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Travel 5 Free Airline Perks to Make Flying With Kids More Bearable

21:05  14 december  2019
21:05  14 december  2019 Source:   cntraveler.com

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a man standing next to a window© Getty
Even if you're flying in economy, these free toys, supplies, and services from airlines will make traveling with small children more bearable.

Holiday travel is stressful enough, but throw in a baby, toddler, or tween, and navigating through a crowded airport to sit on a plane for hours feels nearly impossible. In addition to knowing some small tricks—like the fact that your Clear membership can also be applied to kids under 18 or TSA PreCheck to children 12 and under—most airlines are willing to shell out free goods and services to make your flight a bit more bearable.

Priority boarding for families

Traveling with a small child usually means carrying more stuff, which means it takes more time to get settled at your seat during the boarding process. Fortunately, several airlines offer to let families on the plane earlier free of charge to ease that stress.

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Alaska Airlines and United both let families with children under two years old on the plane with the "pre-boarding" group, which boards even before first class passengers. Southwest Airlines allows "two adults traveling with a child six years old or younger" to board with the airline's designated family boarding group, which is right after the first "A" group. American Airlines doesn't announce family boarding, but its policy says "families with children under two years old can ask to board early at the gate."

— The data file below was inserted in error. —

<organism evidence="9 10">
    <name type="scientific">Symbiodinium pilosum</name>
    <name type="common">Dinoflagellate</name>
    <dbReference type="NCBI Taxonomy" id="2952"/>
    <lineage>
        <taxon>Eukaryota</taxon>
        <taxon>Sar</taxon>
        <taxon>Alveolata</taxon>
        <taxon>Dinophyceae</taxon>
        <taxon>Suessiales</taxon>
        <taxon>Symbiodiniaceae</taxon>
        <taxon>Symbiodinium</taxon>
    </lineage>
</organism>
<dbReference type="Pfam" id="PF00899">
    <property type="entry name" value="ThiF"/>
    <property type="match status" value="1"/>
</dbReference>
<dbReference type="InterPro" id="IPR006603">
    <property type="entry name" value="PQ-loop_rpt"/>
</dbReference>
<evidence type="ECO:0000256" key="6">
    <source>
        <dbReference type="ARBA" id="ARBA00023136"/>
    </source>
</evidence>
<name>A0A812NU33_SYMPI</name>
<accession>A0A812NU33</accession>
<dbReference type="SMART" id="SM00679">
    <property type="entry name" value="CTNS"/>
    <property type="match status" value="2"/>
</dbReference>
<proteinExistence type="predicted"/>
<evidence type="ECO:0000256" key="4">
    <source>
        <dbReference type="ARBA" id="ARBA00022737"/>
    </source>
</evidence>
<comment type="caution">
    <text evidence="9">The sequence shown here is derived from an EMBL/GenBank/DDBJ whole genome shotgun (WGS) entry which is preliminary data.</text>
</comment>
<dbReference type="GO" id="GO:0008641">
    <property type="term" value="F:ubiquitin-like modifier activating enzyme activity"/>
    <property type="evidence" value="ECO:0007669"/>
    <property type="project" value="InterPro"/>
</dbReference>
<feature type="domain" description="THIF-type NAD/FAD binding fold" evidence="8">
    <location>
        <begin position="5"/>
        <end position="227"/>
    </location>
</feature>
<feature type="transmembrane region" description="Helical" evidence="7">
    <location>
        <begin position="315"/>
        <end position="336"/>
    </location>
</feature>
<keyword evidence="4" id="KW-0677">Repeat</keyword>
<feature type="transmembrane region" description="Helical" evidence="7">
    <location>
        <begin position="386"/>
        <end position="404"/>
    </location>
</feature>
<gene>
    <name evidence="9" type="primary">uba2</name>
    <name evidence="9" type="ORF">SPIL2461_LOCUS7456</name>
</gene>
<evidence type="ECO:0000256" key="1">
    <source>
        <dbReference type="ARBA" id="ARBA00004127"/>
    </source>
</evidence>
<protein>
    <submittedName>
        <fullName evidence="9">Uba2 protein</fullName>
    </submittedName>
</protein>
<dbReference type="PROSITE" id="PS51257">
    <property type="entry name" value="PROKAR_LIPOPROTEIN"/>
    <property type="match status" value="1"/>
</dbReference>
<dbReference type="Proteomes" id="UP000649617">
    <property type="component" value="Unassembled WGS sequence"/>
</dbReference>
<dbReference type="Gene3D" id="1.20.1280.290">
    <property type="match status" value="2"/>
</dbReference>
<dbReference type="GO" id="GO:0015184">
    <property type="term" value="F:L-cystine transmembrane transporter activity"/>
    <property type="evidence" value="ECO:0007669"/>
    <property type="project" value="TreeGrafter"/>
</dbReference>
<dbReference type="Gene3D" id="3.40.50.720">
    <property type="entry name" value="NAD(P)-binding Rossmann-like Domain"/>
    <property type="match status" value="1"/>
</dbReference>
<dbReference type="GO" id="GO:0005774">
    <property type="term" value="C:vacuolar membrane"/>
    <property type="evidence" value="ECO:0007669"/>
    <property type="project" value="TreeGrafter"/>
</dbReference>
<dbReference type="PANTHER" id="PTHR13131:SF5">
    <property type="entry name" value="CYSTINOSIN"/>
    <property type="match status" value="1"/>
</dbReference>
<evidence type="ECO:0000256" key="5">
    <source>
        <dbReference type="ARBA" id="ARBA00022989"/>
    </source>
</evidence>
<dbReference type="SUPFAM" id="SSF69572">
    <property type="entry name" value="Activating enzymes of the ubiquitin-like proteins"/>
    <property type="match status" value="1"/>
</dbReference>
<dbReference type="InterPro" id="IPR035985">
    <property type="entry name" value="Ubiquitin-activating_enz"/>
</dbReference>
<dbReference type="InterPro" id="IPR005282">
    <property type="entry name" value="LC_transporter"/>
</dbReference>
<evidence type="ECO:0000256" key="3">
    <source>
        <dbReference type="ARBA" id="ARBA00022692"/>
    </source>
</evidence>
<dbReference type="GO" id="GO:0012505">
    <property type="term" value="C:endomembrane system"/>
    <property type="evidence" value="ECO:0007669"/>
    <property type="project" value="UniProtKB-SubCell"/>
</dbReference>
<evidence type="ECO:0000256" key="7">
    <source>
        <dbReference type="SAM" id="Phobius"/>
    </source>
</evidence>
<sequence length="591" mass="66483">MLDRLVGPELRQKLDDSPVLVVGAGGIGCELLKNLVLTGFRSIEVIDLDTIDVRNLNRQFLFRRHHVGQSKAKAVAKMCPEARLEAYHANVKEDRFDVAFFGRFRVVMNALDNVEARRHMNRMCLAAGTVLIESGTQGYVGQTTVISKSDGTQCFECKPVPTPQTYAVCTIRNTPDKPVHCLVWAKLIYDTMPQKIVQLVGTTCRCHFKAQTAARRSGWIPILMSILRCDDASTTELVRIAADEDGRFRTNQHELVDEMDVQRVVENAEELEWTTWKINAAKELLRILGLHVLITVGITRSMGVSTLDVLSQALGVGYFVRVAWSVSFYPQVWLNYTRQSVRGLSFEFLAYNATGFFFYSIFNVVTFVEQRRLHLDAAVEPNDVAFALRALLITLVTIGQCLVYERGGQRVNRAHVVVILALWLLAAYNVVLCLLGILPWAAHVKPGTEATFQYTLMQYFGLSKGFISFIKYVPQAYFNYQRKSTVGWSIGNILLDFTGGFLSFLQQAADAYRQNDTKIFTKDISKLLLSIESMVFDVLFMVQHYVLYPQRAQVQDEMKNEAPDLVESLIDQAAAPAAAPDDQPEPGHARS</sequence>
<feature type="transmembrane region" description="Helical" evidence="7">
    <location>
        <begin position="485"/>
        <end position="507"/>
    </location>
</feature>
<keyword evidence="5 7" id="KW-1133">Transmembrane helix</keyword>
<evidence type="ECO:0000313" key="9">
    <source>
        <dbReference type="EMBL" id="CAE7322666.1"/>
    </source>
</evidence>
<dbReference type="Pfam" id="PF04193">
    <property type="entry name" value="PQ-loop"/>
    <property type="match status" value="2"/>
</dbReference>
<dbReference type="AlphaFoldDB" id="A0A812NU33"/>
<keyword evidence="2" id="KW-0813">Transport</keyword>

Emirates, Etihad, South African, and Air Canada all have similar policies that allow families with small children to be among the first people on the plane without paying an extra fee.

Additionally Lufthansa, Swiss, Emirates, and Air Canada all offer special check-in areas that make the process faster for families at their hub airports. Some even add extra touches for kids, like Lufthansa's "Best Friend" boarding pass, which is a special ticket for children's teddy bears or other toys.

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Free toys and activity kits

If there's one lesson to take from Christmas, it's that the promise of toys can usually buy good behavior from kids—and airlines have taken note. Lufthansa, for instance, is handing out holiday-themed gifts to all children on board during the holiday season. This year's offerings include a teddy bear with a Santa hat, a Christmas seal, or a pilot-themed baseball cap. Chocolates will also be given to passengers in all classes.

Similarly, Emirates hands out plush animal toys (like lions and elephants) for children in all cabins year-round, and kids between three and six years old get a backpack filled with stickers and activity sheets; older kids get a travel-themed pack with crafts and puzzles. All Nippon Airways and Japan Airlines also give out various toys and activity kits, while Singapore Airlines distributes gratis toys to children 12 and under and even correspond the type of toy to the child's age—a toddler might get a plush toy or play dough and an older kid might get a card game.